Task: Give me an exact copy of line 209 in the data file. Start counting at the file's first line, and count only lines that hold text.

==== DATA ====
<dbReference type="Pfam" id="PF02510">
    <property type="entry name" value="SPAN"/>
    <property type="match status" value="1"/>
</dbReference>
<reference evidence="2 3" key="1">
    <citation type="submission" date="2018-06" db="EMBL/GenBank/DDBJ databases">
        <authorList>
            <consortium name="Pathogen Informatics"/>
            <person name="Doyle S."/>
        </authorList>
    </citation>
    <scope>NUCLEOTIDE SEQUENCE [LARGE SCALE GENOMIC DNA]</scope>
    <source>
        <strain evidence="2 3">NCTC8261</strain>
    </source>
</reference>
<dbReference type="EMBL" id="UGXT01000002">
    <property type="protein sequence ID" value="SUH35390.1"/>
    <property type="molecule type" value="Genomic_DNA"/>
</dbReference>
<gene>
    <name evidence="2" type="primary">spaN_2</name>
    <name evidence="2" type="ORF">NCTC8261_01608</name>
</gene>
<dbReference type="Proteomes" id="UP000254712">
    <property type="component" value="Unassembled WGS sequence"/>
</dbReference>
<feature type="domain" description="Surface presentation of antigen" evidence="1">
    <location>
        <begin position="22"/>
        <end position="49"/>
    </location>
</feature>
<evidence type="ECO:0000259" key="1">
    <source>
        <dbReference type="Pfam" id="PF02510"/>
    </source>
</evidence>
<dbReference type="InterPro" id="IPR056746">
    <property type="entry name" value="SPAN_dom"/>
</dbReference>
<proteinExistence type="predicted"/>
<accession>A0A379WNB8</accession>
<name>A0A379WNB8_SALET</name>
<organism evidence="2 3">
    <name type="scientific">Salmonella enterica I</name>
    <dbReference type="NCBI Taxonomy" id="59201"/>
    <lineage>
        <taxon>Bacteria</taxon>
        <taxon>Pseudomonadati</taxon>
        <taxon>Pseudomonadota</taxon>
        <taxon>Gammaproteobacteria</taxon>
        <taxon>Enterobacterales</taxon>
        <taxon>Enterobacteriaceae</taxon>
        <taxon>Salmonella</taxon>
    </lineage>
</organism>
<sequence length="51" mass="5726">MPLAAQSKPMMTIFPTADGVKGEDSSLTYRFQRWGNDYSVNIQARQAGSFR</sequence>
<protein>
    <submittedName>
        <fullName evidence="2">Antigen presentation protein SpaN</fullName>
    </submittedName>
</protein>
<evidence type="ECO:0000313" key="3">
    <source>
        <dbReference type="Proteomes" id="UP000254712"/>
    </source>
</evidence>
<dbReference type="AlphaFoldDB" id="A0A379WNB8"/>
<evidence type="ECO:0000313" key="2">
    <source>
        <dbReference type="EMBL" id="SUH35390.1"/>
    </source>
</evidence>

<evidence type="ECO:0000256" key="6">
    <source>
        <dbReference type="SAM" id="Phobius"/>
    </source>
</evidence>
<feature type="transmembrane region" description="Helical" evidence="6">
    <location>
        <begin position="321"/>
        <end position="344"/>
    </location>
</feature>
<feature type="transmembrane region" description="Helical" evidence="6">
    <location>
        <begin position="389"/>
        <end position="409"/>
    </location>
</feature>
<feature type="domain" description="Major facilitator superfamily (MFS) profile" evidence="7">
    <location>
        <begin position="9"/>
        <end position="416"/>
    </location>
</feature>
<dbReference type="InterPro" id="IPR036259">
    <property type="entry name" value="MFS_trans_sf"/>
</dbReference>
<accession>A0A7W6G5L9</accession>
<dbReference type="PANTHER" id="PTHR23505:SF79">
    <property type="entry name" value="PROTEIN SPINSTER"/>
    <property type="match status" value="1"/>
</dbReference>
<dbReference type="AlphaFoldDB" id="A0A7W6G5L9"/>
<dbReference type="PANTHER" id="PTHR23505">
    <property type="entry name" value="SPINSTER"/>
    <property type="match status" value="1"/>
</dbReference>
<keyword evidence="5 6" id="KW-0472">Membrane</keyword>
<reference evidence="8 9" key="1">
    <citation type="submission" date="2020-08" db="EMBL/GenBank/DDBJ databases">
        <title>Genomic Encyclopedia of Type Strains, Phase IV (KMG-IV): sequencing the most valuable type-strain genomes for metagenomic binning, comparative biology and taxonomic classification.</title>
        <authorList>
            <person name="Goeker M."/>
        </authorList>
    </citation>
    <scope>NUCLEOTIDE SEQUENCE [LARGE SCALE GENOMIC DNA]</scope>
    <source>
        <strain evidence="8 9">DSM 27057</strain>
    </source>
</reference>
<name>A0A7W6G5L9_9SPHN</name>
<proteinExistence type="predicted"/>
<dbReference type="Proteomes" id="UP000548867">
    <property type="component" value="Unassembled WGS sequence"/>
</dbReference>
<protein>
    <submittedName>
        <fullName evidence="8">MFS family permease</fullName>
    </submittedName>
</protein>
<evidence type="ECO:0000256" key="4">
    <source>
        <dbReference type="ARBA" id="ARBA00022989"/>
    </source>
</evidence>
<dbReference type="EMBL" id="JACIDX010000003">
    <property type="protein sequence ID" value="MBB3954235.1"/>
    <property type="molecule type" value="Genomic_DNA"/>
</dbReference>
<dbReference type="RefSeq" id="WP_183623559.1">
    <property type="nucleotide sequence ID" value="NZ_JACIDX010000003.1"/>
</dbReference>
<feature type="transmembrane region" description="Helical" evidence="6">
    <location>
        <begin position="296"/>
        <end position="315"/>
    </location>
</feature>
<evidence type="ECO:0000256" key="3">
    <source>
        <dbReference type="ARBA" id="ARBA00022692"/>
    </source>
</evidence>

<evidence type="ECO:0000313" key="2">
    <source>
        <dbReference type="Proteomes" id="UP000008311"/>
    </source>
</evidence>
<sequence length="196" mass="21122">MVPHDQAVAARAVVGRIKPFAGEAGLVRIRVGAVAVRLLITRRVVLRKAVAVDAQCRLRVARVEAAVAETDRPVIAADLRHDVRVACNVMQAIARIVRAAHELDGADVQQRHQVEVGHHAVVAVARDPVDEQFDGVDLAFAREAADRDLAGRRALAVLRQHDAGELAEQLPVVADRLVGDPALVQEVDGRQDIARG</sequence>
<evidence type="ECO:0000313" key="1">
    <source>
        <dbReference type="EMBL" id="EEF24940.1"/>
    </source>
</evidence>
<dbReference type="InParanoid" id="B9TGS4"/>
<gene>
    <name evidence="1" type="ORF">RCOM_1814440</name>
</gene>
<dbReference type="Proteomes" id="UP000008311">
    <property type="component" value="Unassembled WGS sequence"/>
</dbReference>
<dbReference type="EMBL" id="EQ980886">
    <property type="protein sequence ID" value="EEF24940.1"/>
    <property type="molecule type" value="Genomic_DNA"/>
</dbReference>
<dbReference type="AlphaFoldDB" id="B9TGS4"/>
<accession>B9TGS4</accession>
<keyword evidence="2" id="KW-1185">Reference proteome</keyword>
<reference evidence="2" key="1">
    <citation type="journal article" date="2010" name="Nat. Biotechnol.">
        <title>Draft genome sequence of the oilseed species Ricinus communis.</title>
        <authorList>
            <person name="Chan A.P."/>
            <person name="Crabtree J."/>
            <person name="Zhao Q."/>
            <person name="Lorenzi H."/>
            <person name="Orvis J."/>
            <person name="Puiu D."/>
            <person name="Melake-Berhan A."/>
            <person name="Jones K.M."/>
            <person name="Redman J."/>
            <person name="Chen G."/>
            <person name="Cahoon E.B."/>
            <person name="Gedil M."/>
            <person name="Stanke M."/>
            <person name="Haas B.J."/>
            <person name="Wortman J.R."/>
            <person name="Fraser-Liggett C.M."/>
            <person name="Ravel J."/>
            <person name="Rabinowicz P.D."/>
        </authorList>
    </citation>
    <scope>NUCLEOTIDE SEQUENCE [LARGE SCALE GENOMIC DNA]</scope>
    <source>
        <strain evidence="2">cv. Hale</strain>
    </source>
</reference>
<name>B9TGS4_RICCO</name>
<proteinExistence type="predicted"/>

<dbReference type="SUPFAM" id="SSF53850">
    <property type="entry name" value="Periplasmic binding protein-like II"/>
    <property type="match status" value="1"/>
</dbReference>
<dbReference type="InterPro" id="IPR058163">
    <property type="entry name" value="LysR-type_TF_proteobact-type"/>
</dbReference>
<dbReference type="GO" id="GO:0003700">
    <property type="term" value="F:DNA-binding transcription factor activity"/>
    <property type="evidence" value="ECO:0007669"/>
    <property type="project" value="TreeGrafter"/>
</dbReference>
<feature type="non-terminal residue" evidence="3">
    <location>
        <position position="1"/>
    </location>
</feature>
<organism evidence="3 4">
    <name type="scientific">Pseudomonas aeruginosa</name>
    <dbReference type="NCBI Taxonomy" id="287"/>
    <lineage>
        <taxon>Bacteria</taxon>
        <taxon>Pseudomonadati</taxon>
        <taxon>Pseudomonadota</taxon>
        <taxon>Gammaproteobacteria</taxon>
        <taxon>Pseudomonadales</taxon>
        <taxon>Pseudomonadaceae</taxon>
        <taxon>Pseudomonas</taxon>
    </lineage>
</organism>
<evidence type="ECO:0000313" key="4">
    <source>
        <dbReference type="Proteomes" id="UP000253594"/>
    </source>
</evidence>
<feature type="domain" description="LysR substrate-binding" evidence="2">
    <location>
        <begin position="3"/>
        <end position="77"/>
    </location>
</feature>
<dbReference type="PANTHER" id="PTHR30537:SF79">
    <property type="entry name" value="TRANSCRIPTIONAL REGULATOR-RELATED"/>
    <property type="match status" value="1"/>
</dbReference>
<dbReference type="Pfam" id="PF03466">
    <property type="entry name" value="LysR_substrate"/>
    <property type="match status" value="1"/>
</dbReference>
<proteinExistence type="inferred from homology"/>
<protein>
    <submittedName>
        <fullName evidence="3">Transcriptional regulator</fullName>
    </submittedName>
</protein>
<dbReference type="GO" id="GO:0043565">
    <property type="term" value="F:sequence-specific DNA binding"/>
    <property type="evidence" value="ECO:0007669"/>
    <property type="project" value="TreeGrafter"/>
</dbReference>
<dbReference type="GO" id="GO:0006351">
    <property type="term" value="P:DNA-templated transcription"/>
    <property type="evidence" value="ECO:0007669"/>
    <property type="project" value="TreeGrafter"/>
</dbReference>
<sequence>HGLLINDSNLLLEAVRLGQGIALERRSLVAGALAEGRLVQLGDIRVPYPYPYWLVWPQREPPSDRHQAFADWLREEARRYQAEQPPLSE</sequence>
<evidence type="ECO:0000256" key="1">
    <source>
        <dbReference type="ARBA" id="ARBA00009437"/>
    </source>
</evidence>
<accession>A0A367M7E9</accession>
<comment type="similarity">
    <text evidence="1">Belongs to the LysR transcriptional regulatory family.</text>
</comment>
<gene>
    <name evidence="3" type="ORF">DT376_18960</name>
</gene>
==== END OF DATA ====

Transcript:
    </source>